Statements in response to the 11 July 2006 Mumbai train bombings

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Statements in response to the 11 July 2006 Mumbai train bombings came from heads of state, political leaders, and militant leaders from around the world. Most offered some sort of condemnation of the attacks and commented on terrorism as a whole.

11 July 2006
Mumbai Train Bombings
Articles
Reactions
Investigations
See also
Mumbai Suburban Railway

Indian statements[edit]

Various senior political figures condemned the attacks, including President Dr. A. P. J. Abdul Kalam, Prime Minister Dr. Manmohan Singh, Railways Minister Lalu Prasad Yadav, and president of the Indian National Congress Sonia Gandhi. L. K. Advani, president of the opposition Bharatiya Janata Party, also expressed shock, while saying that the UPA Government was soft on terrorists.[1][2] The Party Chief of the BJP, Rajnath Singh also condemned the attacks saying, while targeting the government, that "Had POTA not been repealed by the UPA government, the terror groups would not have got encouraged,"[3] The Left Parties also condemned the attacks, calling for a thorough probe into the incident.[4]

Prime Minister Manmohan Singh was quick to call for calm in Mumbai. In a televised address, he said:

No-one can make India kneel. The wheels of our economy will move on. India will continue to walk tall, and with confidence. Mumbai, stands tall once again as the symbol of a united India. An inclusive India. We will win this war against terror. Nothing will break our resolve.

— Prime Minister Manmohan Singh [5]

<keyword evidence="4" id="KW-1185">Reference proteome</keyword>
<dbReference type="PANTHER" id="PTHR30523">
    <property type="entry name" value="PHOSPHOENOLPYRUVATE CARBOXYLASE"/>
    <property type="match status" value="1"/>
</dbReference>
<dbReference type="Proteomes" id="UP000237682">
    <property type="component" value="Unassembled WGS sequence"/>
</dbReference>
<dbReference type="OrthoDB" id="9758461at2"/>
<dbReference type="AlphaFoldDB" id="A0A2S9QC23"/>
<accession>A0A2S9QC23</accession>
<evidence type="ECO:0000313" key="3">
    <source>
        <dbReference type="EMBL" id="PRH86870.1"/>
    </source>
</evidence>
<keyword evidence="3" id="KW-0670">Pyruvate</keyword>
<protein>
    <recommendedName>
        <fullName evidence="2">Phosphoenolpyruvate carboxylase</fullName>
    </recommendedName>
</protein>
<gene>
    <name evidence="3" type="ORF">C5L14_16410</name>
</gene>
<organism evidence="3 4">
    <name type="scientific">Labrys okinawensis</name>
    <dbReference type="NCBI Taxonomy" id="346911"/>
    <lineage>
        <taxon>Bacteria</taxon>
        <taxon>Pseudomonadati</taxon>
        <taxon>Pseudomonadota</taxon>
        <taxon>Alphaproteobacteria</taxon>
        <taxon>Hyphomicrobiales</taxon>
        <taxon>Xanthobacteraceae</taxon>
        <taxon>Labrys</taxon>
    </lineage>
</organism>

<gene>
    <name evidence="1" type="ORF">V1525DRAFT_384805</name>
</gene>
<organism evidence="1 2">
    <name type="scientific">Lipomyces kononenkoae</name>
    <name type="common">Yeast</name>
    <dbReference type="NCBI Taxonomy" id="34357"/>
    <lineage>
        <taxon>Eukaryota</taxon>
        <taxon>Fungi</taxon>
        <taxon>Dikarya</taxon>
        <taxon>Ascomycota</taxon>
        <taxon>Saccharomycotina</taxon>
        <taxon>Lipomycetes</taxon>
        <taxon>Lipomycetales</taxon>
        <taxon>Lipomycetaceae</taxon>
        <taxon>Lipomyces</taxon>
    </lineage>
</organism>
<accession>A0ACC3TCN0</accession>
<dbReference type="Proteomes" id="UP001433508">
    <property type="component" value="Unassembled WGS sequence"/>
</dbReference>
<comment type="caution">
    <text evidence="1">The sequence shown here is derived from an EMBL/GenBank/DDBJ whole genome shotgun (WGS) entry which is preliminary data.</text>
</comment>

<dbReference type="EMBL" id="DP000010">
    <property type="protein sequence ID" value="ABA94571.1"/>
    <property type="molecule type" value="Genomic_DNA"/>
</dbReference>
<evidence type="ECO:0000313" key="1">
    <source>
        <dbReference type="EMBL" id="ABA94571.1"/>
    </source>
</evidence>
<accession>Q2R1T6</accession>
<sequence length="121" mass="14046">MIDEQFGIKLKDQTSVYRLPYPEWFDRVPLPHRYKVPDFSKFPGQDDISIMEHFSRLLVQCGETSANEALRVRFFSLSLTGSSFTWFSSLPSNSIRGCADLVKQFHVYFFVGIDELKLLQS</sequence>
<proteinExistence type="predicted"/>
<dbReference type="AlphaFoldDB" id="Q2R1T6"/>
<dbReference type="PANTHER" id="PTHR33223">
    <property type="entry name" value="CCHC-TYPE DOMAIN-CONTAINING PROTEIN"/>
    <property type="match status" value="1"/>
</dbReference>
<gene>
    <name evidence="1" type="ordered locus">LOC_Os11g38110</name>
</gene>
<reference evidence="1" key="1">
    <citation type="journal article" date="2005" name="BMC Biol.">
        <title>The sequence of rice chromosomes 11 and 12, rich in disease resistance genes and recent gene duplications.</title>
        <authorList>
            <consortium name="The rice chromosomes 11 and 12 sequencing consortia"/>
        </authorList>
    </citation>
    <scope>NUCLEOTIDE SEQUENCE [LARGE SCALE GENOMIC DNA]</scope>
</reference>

Singh has received praise for his measured response.[6]

International statements[edit]

Africa[edit]

  •  South Africa: In a statement broadcast on the national SABC TV network, President Thabo Mbeki said he was confident that Indian authorities would track down the culprits and bring them to justice.[7]

Asia[edit]

  •  Afghanistan: President Hamid Karzai said "Afghans have suffered at the hands of terrorists for many years and understand the pain and suffering that terrorism causes. My thoughts are with the families of the victims and those injured".[8]
  •  Japan: Minister for Foreign Affairs Taro Aso expressed shock after hearing of the bombings in Mumbai, adding that they are "unjustified for whatever reason."[9]
  •  Jordan: In a statement on July 12, King Abdullah II called the attacks "shameful criminal acts".[9]
  •  Pakistan: President Pervez Musharraf, whose country has long feuded with India, condemned the blasts as "a despicable act of terrorism [that] has resulted in the loss of a large number of precious lives." Prime Minister Shaukat Aziz also issued a statement and said that "terrorism is a bane of our times and it must be condemned, rejected and countered effectively and comprehensively." [10] Pakistan's Foreign Minister Khurshid Mahmud Kasuri suggested that the attacks could be linked to the failure to resolve the dispute over Kashmir, a suggestion the Indian foreign ministry rejected as "appalling", urging Pakistan to "take urgent steps to dismantle the infrastructure of terrorism on the territory under its control.".[11]

Europe[edit]